Former LulzSec Leader Gets Six Months Of Freedom

Sabu is rewarded for his cooperation with the FBI

Hector Xavier Monsegur, known online as “Sabu”, will receive six months of semi-freedom for his contribution to the demise of the hacker collective LulzSec, before being sentenced on 12 counts of violating federal law.

After being arrested in June 2011, Sabu became an informant for the FBI. His cooperation led to the capture of five fellow LulzSec and AntiSec members, including Jake Davis (Topiary) and Ryan Ackroyd (Kayla) from the UK.

Sabu pleaded guilty to cybercrime charges in March this year.

Pat on the head

LulzSec, a group affiliated with Anonymous, rose to infamy after a string of successful attacks on high-profile targets including Sony, Fox, Stratfor, Visa, MasterCard, PayPal, the CIA, the Pentagon, UK’s Serious Organised Crime Agency (SOCA) and others.

Most hacks were accompanied by tongue-in-cheek press releases on PasteBin and a stream of posts on Twitter, which led the group to obtain Internet celebrity status.

Last year, five senior members of LulzSec were arrested, partly as a result of the group’s leader being “turned” by the FBI. Monsegur, an unemployed Puerto Rican living in New York, could face 124 years in prison should he get the maximum sentence for each of the 12 charges he is facing.

It is thought that he chose to cooperate with the FBI so he could stay with his two children.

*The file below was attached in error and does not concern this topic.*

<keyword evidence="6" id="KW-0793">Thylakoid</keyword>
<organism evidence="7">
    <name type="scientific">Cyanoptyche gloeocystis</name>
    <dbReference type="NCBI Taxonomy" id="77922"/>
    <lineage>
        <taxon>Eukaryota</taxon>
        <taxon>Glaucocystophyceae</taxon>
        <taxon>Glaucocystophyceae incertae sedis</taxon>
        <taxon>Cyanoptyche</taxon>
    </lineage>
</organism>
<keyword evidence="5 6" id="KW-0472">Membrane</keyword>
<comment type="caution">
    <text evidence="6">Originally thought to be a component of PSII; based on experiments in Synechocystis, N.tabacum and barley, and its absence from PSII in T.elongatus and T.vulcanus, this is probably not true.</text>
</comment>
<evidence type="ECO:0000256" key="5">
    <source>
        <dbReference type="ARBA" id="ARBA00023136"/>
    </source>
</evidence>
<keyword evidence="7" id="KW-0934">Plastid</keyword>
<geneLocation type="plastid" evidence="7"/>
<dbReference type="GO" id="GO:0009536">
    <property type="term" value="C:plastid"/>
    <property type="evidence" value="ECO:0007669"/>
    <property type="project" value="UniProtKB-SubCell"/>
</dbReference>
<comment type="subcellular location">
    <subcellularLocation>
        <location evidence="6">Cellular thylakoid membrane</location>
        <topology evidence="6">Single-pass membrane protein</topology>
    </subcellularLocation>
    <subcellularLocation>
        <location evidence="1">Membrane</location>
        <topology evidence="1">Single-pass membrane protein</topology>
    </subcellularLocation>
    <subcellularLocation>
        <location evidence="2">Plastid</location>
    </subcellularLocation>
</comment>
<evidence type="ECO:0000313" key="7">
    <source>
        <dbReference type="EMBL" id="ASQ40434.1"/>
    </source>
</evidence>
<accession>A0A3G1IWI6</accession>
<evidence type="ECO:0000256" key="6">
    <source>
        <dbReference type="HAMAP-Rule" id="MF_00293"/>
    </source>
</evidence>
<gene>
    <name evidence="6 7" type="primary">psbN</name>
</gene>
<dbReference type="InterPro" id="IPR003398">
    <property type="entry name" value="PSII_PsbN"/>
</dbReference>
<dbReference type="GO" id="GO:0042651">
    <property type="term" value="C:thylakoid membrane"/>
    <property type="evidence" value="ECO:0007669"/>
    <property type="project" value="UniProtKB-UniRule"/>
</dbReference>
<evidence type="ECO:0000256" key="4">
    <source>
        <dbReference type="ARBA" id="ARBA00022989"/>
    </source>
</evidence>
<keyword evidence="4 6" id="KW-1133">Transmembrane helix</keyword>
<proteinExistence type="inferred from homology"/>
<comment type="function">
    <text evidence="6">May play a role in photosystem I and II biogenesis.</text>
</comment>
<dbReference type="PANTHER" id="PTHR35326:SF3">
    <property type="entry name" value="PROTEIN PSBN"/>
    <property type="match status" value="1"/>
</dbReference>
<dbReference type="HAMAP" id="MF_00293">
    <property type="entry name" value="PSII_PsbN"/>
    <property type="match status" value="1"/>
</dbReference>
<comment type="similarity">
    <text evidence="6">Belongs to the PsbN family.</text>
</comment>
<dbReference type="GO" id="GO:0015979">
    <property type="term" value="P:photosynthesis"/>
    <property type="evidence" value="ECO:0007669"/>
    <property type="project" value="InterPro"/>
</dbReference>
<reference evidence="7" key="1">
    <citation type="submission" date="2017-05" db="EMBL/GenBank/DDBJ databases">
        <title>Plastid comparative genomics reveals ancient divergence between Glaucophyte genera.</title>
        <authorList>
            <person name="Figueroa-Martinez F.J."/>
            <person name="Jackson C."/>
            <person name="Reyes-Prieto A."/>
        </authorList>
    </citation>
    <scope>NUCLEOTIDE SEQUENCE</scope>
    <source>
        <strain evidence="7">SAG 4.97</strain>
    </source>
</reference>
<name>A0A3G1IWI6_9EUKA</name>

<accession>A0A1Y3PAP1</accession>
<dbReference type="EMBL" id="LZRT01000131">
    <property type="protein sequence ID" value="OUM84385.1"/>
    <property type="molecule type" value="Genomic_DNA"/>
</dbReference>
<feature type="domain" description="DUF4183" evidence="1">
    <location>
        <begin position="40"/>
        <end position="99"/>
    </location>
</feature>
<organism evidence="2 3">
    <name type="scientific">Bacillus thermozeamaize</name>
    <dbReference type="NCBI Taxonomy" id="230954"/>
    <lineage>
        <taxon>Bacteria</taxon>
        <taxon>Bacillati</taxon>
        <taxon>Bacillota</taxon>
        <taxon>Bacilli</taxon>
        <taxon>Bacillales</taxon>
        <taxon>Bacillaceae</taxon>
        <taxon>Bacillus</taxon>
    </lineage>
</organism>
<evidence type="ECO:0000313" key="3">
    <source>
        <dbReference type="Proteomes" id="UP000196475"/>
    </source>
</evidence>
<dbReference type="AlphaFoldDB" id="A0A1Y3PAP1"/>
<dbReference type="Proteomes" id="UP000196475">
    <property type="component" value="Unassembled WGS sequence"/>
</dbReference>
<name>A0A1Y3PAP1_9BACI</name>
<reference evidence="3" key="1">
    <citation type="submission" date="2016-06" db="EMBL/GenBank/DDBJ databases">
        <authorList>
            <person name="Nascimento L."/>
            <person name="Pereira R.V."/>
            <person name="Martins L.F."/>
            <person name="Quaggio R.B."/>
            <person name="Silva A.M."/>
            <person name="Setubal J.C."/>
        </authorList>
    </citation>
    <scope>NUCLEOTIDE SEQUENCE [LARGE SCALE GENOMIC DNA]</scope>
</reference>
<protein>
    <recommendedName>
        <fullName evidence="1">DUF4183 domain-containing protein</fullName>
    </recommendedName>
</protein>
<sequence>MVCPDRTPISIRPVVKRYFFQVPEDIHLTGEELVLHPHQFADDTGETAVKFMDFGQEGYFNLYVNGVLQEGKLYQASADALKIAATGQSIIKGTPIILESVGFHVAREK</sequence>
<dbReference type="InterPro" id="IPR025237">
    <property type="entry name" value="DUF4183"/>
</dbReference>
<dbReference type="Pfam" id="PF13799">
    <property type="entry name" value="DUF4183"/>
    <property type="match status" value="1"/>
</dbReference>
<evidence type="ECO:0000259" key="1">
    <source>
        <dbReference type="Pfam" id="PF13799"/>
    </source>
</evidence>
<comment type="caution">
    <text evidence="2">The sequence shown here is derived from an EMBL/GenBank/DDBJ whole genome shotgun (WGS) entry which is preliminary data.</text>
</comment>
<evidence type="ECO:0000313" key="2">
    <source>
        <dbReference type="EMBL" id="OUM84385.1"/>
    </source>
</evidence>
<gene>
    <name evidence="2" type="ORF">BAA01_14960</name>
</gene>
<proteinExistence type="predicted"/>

Sabu’s new role within the FBI was to gather evidence against other LulzSec members and spread misinformation among his Twitter followers. He also allegedly prevented attacks on government agencies, including the CIA and financial institutions. The hacker-turned-government-agent even helped send suspected LulzSec member Ryan Cleary back to jail in June after the 19 year-old broke the terms of his parole by contacting Monsegur online.

According to Wired, Sabu was supposed to be sentenced on Wednesday, but a US District Attorney requested a six-month adjournment of the sentencing “in light of the defendant’s ongoing cooperation with the government”. Monsegur will now be sentenced on 22 February 2013 instead.

In June, both Cleary and Davis, who are just 19 and 18 respectively, admitted to being part of LulzSec and helping carry out Distributed Denial of Service (DDoS) attacks on the CIA and SOCA. US officials have said they are not planning to request teenagers’ extradition to face hacking charges.

Ackroyd, 25 years old and accused of being LulzSec’s ‘Kayla,’ pleaded not guilty to charges against him and will stand trial on 8 April next year.

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